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Sustainable Savings: The First Step

March 30, 2018

 

 

There is no doubt that we work in an industry with almost mind-boggling earning potential. Compared to most day-jobs, dancers come out squarely on top when it comes to raw income.

 

According to the 2014 census, the average earnings for an individual after adjustments were $34,940 a year.

 

In comparison, a dancer that works 300 days out of the year and earns $300 on average per shift is looking at $90,000 before taxes. That's almost three times what the average American brings in.

 

So where does it all go? Why do dancers that own shoes and purses and (lease) expensive cars often continue to rack up debt, and even struggle to cover basic necessities?

 

There may be many reasons for any one person to be short on money. Some of them are legitimate, some of them are not. The point of this isn't to judge or to compare, but to offer some strategies to help bring in what you're earning in line with what you have saved up. To get closer to those financial goals, I will be writing an ongoing series of articles that will cover some basics of:

 

1. Financial Goal Setting

2. Creating Clarity/ Tracking Your Income

3. Holding Yourself Accountable

4. Long Term Sustainability

 

But, before we go over all that I just want to outline one simple step that you can do today to start shifting your mindset from earning to keeping and then to maximizing your income.

 

First, decide what percentage of your income should be put away for savings. How much you want to save depends on how much you work, what goals you have for when you're done dancing, and on how quickly you want to get there. Obviously, there's a lot to cover there but for now you don't have to create the final set number. As an exercise, it's more valuable that you start to practice setting good habits to show yourself that you can do it. And you can always adjust the number later on as you get some clarity on your financial future.

 

For now, it doesn't matter if it's 5%. Doesn't matter if it's 50%- as long as you're willing to give it a go.

 

 

My split: 25% checking; 75% savings. A little extra for a treat :)

 

At the end of every night, after you tip out and cover your house fee, count everything that you made. After you do, take whatever percentage you decided is for your savings, and put it somewhere else.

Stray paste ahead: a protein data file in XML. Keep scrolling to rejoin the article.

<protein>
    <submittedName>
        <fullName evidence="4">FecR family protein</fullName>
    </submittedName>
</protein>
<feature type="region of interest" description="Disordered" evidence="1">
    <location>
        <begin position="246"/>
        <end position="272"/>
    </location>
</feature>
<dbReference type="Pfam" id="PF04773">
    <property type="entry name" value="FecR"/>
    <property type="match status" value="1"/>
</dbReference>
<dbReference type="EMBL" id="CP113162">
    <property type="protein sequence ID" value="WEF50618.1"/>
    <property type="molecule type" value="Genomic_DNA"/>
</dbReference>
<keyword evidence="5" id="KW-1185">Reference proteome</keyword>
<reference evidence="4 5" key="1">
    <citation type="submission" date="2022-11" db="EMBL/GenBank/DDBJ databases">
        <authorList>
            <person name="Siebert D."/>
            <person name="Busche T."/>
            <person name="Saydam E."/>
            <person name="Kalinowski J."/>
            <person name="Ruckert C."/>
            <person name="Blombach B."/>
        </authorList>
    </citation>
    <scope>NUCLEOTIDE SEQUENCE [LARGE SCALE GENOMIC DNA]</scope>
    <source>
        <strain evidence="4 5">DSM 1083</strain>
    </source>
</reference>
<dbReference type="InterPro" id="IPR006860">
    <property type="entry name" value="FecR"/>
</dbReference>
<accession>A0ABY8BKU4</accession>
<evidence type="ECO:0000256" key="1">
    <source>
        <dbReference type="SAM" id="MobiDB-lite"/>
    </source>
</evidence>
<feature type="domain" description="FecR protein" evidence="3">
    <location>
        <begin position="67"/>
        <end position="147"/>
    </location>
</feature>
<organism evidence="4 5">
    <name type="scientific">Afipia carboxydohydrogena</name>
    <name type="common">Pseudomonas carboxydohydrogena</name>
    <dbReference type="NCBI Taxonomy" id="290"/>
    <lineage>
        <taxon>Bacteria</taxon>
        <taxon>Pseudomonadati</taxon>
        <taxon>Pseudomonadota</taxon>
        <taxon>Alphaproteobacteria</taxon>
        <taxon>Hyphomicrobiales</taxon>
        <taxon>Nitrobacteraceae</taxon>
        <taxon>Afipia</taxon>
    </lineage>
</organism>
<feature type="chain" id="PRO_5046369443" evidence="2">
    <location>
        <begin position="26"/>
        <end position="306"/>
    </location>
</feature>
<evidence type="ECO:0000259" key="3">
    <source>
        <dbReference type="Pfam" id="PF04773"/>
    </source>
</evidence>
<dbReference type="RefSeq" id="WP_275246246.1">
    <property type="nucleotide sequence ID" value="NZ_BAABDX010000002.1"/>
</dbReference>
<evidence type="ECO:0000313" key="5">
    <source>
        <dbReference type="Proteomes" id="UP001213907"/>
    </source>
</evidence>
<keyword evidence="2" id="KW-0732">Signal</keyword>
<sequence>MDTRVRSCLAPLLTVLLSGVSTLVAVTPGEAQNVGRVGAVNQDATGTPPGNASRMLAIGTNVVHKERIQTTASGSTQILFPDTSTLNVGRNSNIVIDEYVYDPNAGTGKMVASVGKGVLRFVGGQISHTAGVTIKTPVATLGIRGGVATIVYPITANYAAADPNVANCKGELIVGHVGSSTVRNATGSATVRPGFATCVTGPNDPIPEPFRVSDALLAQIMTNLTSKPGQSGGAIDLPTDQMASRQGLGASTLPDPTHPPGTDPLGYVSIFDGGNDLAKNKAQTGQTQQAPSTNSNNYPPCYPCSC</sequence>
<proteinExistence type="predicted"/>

I say somewhere else, because I realize that some dancers may still be opposed to the idea of putting money into a bank account, or of keeping it in a traceable format. If I were you, I'd look into that. But I'm not you, and how you keep your money is your own business. Doesn't matter if it's in a box under your mattress, or if it's in an underground safe in an offshore island. Or if it's in a savings account. The only stipulation is that the money that goes into your savings stays in your savings. Your savings are not in the same box/safe/account as your checking. It matters that they're separate, because they will not be interacting together from here on out.

 

This idea sounds easy enough, but I can tell you what will happen as soon as you start taking a chunk of your earnings and putting it away.

 

You will start having problems. Your car will break down, or your boyfriend will need help with the rent. Your family will need a few hundred dollars for a phone bill, or you will decide you need that really cute outfit you saw at the mall last week.

 

And there will be money sitting there in your savings, looking like it's just ready to be spent. But here's the deal:

 

That percentage doesn't belong to you now. I'm serious.

 

You can't spend it, because it's not your money. If you spend it, you will be stealing, because that money belongs to your future self. The one that won't be in this industry, and who will be working out ways to be awesome, self sufficient, and potentially retired after a lucrative and responsible career. She will need it much more than you do now, even if you feel like you really need it.

 

If you need money, then you need to go to work and make more of it- because whatever is left as your percentage is what you get to use now.

 

If you want a new pair of shoes or a purse, it comes out of your percentage.

 

If you need groceries, it comes out of your percentage.

 

If you need to pay your bills, it comes out of your percentage.

 

If your car breaks down, it comes out of your percentage.

 

If you have an emergency, it comes out of your percentage.

 

If you are paying off your debt, it comes out of your percentage.

 

Sound difficult?

 

It is.

 

But it is far less difficult than having to return to dancing after you want to move on with your life because it is the only easily available source of income. It's less difficult than being unable to provide for your family or for yourself in the future, and it's much less difficult than being prevented from following your dreams because you didn't make smart financial decisions in your past.

 

And the more your savings grow, the easier it will get. The hardest part of this process will be convincing yourself that it is possible to grow your savings. But it doesn't matter if you've been in this industry for a day or of ten years; as long as you're still bringing in income you still have the ability to make a change for yourself. The more you push forward and encourage yourself to save, the easier it will seem, until over time you look forward to increasing your savings because you know that it is providing a better life for you in the long term.

 

If this sounds doable, try it for a week. When it starts to get difficult, come back and read through this article- and go back and read through your goals. Remember why you decided to make the career change into dancing in the first place.

 

Then take a deep breath, and go back to work.

 

 

Good Luck!

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